7th January 2006, 00:01
Susan Travers - Tomorrow To Be Brave
"Amilakvari was deputy ot Lieutenant-Colonel Magrin-Vernerey, who used 'Monclar' as his nom de guerre. Monclar was a stocky, grey-haired man with combed-back hair and a disconcerting, swashbucking air, a Frenchman through and through. It was his job to instil in the men the great traditions of the Legion and to sustain its honour and that of the Free French, even if that meant fighting and killing their own countrymen. It was a prospect that filled all of them with foreboding but, with someone like Amilakvari leading them into battle, they would be better able to follow.
Monclar was a terrifying little man, someone people (especially women) tried to avoid whenever possible, not least because he was prone to persistent bouts of hiccoughing which made it difficult to keep a straight face when talking to him. Unfortunately for me, on our final night at sea he threw a cocktail party for all the officers and I was placed at his right hand to translate for him to the ship's captain, while everyone else was getting merry. My mood didn't improve when the colonel warned me that he'd advised that I might not be allowed to continue on my journey with the legionnaires. I spent a restless night wondering how I would manage to sneak ashore.
We landed at Port Sudan, on the Red Sea, on 14 February 1941, and, to my delight, nobody challenged us at the harbour about women being on board. One of the nurses told me that Tony Drake was already there. I had lunch with him ashore, but our ardour had been cooled by the experiences we'd both enjoyed since we last met.
"I'll see you around", he said, with an affectionate kiss, as we parted.
I nodded and wondered if we would.
[Adjudant-Chef Susan Travers about Colonel Monclar, "Tomorrow to Be Brave", p.88-89]
When I dared to ask a few questions of my own, however, he wa sless open. he had been sixteen, when the First World War broke out, he told me. leaving college, he had served with the infantry and been awarded the military medal. Spurning further study, he had stayed on with the army after the war, and seen duty in the Alps and in Marocco. When the Second World war was declared, he had led the 13DBLE as a captain in the battle of Narvik in Norway, not very far from where I had spent the early months. His success there had guaranteed him promotion, a fact which made his wife very happy. But once France had fallen, he had fled to Britain with six friends, catching a fishing boat to Jersey in order to join de gaulle's forces. He'd sailed with the 13 DBLE for French Africa on the Pennland, the sister ship to the Westernland, on the same day as I did. His "defection" to the Free French was a move which upset Madame Koenig greatly, not least because it meant that her husband was officially branded a traitor.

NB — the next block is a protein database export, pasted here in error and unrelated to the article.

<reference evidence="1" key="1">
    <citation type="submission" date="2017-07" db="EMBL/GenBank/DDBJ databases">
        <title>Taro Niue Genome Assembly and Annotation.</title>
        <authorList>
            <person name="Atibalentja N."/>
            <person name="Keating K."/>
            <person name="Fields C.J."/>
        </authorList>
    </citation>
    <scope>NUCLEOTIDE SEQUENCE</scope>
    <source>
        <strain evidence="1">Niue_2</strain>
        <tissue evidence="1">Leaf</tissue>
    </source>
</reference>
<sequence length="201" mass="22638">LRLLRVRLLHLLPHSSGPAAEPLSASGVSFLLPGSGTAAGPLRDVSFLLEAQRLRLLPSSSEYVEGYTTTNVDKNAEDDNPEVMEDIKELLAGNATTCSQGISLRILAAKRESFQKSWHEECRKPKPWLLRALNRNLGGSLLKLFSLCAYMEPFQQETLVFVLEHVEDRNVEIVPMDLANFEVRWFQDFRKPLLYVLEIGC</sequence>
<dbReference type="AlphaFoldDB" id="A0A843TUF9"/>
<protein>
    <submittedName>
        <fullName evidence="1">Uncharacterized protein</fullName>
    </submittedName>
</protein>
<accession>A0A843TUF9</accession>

"Have you any children?", I asked politely, as the mention of his wife.
"No", he replied, after a short hesitation. "None of my own, anyway; my wife has children from her previous marriage".
"And what is your wife like?", I asked, realizing from his quick frown that I might have overstepped the mark. I played with my glass as I waited for his response.
There was an uneasy silence between us for a while. When he spoke, his tone was measured.
"Wealthy, well connected. An aristocrat", he said, his eyes far away. "Sometimes overprotective and overambitious for me".
Whenever he spoke of his wife, I noticed that his face clouded over slightly. But he was too professional a soldier to let me know too much. Choosing his words carefully, ever the politician, he directed the conversation away from the personal matters each time I tried to pry. painfully aware that he was my employer, not my friend, I didn't pres shim further.